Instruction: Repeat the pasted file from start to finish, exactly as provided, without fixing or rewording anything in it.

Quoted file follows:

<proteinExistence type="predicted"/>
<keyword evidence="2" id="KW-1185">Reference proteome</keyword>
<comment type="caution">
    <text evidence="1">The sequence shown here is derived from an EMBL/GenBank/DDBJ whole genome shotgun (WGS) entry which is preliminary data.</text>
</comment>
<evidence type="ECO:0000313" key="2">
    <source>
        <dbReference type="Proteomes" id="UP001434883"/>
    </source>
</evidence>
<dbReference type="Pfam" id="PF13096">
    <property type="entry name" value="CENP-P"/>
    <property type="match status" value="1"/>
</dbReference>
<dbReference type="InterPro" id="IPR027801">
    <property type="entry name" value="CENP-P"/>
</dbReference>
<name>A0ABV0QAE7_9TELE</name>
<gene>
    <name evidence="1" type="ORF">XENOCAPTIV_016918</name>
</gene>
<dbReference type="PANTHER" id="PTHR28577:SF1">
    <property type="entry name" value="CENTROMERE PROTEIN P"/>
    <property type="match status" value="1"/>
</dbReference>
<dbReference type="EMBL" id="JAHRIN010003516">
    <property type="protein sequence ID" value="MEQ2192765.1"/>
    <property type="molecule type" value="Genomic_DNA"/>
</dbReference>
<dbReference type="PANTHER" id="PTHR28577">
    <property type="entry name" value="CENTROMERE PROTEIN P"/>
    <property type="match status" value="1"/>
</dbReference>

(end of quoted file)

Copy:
<proteinExistence type="predicted"/>
<keyword evidence="2" id="KW-1185">Reference proteome</keyword>
<comment type="caution">
    <text evidence="1">The sequence shown here is derived from an EMBL/GenBank/DDBJ whole genome shotgun (WGS) entry which is preliminary data.</text>
</comment>
<evidence type="ECO:0000313" key="2">
    <source>
        <dbReference type="Proteomes" id="UP001434883"/>
    </source>
</evidence>
<dbReference type="Pfam" id="PF13096">
    <property type="entry name" value="CENP-P"/>
    <property type="match status" value="1"/>
</dbReference>
<dbReference type="InterPro" id="IPR027801">
    <property type="entry name" value="CENP-P"/>
</dbReference>
<name>A0ABV0QAE7_9TELE</name>
<gene>
    <name evidence="1" type="ORF">XENOCAPTIV_016918</name>
</gene>
<dbReference type="PANTHER" id="PTHR28577:SF1">
    <property type="entry name" value="CENTROMERE PROTEIN P"/>
    <property type="match status" value="1"/>
</dbReference>
<dbReference type="EMBL" id="JAHRIN010003516">
    <property type="protein sequence ID" value="MEQ2192765.1"/>
    <property type="molecule type" value="Genomic_DNA"/>
</dbReference>
<dbReference type="PANTHER" id="PTHR28577">
    <property type="entry name" value="CENTROMERE PROTEIN P"/>
    <property type="match status" value="1"/>
</dbReference>